The state pension is a regular payment from the government made to pensioners.
What is state pension age?
The state pension is available to people once they reach state pension age, regardless of savings or income. If you’ve paid in, you can take out.
For many years, the official state pension age was 65 for men and 60 for women. But the government plans to gradually increase the state pension age over the next few years. By 2020, both men and women will have to wait until they are 66 for their state pension. And, after that, it’s likely that the qualifying age could go up to 70 or more.
So the younger you are now, the longer you will have to work before getting your pension. Exactly what age you become entitled to the state pension depends on when you were born.
To help you find out what your state pension age is, use our calculator. This uses your date of birth to calculate when you’ll hit state pension age, and an estimate of how much you should be entitled to.
How much is the state pension?
The state pension system is changing. If you retired before 6 April 2016, the full state pension amount is £119.30 per week (2016-2017) and to qualify for the full amount, you must have at least 30 years-worth of National Insurance contributions or ‘credits’ (where contributions are paid by the government during periods of unemployment, maternity leave or caring, for example).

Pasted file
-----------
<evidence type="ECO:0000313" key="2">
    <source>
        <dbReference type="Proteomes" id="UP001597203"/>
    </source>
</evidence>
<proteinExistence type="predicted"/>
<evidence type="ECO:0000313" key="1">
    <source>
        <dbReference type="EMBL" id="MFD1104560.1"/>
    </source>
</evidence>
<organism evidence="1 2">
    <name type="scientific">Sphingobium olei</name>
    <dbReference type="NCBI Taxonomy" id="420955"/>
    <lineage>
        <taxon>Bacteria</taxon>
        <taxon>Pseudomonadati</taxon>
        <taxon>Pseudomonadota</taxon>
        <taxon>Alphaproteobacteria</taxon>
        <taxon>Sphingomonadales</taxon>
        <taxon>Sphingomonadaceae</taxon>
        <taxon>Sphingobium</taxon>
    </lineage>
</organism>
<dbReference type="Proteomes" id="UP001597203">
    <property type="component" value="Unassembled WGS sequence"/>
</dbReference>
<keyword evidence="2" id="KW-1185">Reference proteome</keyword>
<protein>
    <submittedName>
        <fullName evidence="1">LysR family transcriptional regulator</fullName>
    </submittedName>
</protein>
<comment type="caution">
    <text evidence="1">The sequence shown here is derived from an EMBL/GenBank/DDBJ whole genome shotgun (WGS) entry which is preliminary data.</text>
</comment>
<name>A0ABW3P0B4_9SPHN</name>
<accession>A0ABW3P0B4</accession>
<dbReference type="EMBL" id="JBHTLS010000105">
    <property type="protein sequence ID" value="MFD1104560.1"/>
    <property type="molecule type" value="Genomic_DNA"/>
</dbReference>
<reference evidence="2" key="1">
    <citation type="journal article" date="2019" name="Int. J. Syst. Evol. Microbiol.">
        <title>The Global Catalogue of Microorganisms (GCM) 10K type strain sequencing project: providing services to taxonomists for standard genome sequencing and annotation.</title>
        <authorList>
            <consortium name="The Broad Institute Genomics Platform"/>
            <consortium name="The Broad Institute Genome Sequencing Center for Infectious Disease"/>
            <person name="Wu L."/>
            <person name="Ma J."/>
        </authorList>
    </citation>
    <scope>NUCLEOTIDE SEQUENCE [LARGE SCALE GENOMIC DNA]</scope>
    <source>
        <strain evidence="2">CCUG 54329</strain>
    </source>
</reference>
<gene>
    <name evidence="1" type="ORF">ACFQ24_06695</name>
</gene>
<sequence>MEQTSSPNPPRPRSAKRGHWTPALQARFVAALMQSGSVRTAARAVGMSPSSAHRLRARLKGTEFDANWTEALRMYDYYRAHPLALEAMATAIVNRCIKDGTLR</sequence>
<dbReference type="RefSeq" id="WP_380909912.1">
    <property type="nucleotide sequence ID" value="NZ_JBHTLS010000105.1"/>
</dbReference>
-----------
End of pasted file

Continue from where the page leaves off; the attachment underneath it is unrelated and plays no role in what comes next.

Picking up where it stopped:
If you retire after 6 April 2016, you'll be receiving the new state pension which is a flat-rate amount each week of £155.65 (2016-2017), but the number of years required to qualify for the full amount is going up to 35 and there are also other factors to take into consideration. Which? Money explains more about the the new system on this page.
What do I need to know about the state pension?
- You’ll have to pay tax on your pension if your total income (including work, income from property, private and state pensions) is more than your annual tax-free allowance. Personal allowances change each year and are dependent on age. For more details, see this page on the GOV.UK website.
- If you decide to carry on working past the official retirement age, you can still claim your state pension. But if you choose to defer payments, this can increase the amount that you get when you do eventually claim.
- The state pension is included in the financial assessment for care at home or in a care home.
How do I get my state pension?
You need to apply for the state pension – it doesn’t arrive automatically. You should receive a letter at least four months before you reach state pension age. You will need this letter in order to complete your claim. If you don’t receive the letter, contact the pensions claim line.
To apply you need to fill in form BR1:
By phone: call the Pension Claim Line on 0800 731 7898 (Monday to Friday, 8am to 6pm, except public holidays) to complete questions over the phone.
Online: download and print a copy of the form here or fill in your claim online.
In Northern Ireland, the application procedure is slightly different. You’ll need to visit this site to claim.
Page last reviewed: 31 March 2016
Next review due: 31 March 2017